Article originally on Labour List, available at: http://labourlist.org/2014/03/our-armed-forces-standing-up-for-todays-and-remembering-yesterdays/
This weekend, Ed Miliband and I are in Afghanistan visiting the Armed Forces in Camp Bastion. The British combat mission may be coming to an end, but it’s clear from what I’ve seen here and what our service men and women have told me: there is much work yet to be done.
The loss of 448 members of our brave Armed Forces is an every day reminder of the service and sacrifice that men and women from communities across the UK make for us and on our behalf. That’s why Ed’s announced today that Labour will include a Bill in our first Queen’s Speech to outlaw discrimination against the Armed Forces, and make it a specific criminal offence to attack servicemen and women. It will be welcomed by the Armed Forces, past and present, and their families. And it’s the least they deserve, to be treated with the same dignity and respect with which they serve.
Like many British families, my own has its special memories of a loved one who died fighting for our country in the Armed Forces. My uncle, Vernon Coaker, was a Sergeant Major in the Devonshire Regiment and was killed aged 23 on D-Day, 6th June 1944. He died when his company’s position was shelled as they advanced ahead of the Normandy beach landings to protect those who were to follow. We as a family are very proud of him. He was my father’s older brother and when I was born a few years after Vernon died, my dad named me after the brother he had so much looked up to. I feel very honoured to carry it and I often wonder what Vernon would think about his nephew now serving as the Shadow Defence Secretary. I hope he would be proud.
Like previous major anniversaries of the D-Day landings, the 70th will be marked in France, with HM The Queen will leading tributes by travelling to the Normandy beaches during a state visit to France. That’s a good and important thing. But I can’t help but be disappointed that the Government has said it will not be marking the anniversary by having any national or official commemoration in the UK.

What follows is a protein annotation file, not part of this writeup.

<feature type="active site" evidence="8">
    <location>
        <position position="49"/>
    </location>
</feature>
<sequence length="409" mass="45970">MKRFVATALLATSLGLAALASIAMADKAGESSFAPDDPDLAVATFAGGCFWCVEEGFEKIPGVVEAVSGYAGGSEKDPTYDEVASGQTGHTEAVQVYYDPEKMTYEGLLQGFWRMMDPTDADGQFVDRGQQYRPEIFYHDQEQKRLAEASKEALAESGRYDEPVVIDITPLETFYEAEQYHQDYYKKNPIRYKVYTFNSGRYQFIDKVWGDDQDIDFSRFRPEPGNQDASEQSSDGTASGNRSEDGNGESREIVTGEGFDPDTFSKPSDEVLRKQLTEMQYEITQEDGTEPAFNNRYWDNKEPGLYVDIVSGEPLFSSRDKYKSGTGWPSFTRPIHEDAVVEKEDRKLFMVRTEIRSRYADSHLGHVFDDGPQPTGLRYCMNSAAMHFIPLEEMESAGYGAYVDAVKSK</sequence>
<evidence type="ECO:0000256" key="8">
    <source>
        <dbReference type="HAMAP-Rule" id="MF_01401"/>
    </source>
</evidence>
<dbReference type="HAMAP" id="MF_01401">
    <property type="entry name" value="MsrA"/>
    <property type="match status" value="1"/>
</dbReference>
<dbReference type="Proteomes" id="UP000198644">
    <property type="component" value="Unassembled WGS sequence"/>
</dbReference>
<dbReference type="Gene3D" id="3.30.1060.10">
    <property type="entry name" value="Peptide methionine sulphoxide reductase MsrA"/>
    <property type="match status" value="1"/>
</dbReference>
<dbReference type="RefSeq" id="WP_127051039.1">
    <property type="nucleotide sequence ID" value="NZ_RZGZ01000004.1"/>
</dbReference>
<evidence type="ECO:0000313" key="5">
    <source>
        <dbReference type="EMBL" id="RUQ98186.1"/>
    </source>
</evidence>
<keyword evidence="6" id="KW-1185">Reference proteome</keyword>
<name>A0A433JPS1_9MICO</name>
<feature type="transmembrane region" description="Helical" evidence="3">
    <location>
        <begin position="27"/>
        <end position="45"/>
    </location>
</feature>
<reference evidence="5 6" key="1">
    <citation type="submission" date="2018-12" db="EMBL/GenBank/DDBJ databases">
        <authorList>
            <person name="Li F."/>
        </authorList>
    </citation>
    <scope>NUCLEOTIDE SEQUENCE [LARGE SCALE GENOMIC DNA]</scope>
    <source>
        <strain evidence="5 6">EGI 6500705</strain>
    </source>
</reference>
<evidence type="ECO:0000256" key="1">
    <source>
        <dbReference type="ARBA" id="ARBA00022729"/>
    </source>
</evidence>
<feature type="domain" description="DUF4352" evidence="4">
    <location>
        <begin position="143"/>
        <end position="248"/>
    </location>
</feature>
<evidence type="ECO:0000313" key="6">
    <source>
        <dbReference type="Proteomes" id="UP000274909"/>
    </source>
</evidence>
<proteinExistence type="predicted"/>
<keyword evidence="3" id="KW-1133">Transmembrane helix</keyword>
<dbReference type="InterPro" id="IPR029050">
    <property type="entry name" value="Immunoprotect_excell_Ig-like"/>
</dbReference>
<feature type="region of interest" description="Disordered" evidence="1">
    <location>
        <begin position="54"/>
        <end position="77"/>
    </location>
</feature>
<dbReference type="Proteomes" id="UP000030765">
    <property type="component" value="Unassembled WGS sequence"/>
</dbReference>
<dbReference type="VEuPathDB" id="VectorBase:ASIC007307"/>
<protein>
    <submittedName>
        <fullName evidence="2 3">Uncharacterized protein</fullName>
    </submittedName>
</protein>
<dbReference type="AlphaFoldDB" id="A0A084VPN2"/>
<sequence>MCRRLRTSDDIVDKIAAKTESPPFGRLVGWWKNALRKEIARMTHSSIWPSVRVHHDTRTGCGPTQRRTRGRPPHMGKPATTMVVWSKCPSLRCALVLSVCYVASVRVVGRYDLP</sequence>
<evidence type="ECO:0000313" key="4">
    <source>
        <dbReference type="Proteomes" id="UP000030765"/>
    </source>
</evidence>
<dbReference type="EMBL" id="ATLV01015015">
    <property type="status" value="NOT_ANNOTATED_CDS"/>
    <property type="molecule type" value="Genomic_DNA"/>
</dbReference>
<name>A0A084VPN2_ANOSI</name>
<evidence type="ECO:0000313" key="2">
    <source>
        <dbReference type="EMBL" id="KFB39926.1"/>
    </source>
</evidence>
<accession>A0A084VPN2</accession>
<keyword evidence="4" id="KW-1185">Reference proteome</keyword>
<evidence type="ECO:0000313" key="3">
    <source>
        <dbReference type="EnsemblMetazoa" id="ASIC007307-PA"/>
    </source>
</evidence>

There are fewer numbers of World War II veterans left with every year that passes, and the 70th anniversary of D-Day gives the British public one of the last opportunities to recognise those we still have with us. In fact there are only 600 D-Day veterans left, and the Normandy Veterans Association is to disband after Remembrance Day this year.
That’s why Labour is calling for the Prime Minister to change his mind and allow the British people to salute the service and sacrifice of those who fought for Britain, in the capital city of the country they fought and so many died for. We want a national commemoration in London with a wreath laying ceremony at the cenotaph and the involvement of all three services – the Army, Royal Navy and RAF – in paying tribute to the heroic surviving D-Day veterans and the many fallen from that day.
The nation is united in its admiration and support for our brave servicemen and women. Many of us have a personal or family connection. We all remember with pride those who gave their lives for our country, and all those who served.
A national commemoration in our capital city to mark the 70th anniversary of D-Day would mean my family and millions of others like ours could salute those who died and pay tribute to the surviving veterans of that historic and heroic day. It’s the least that we owe them, the bravest and best of our country.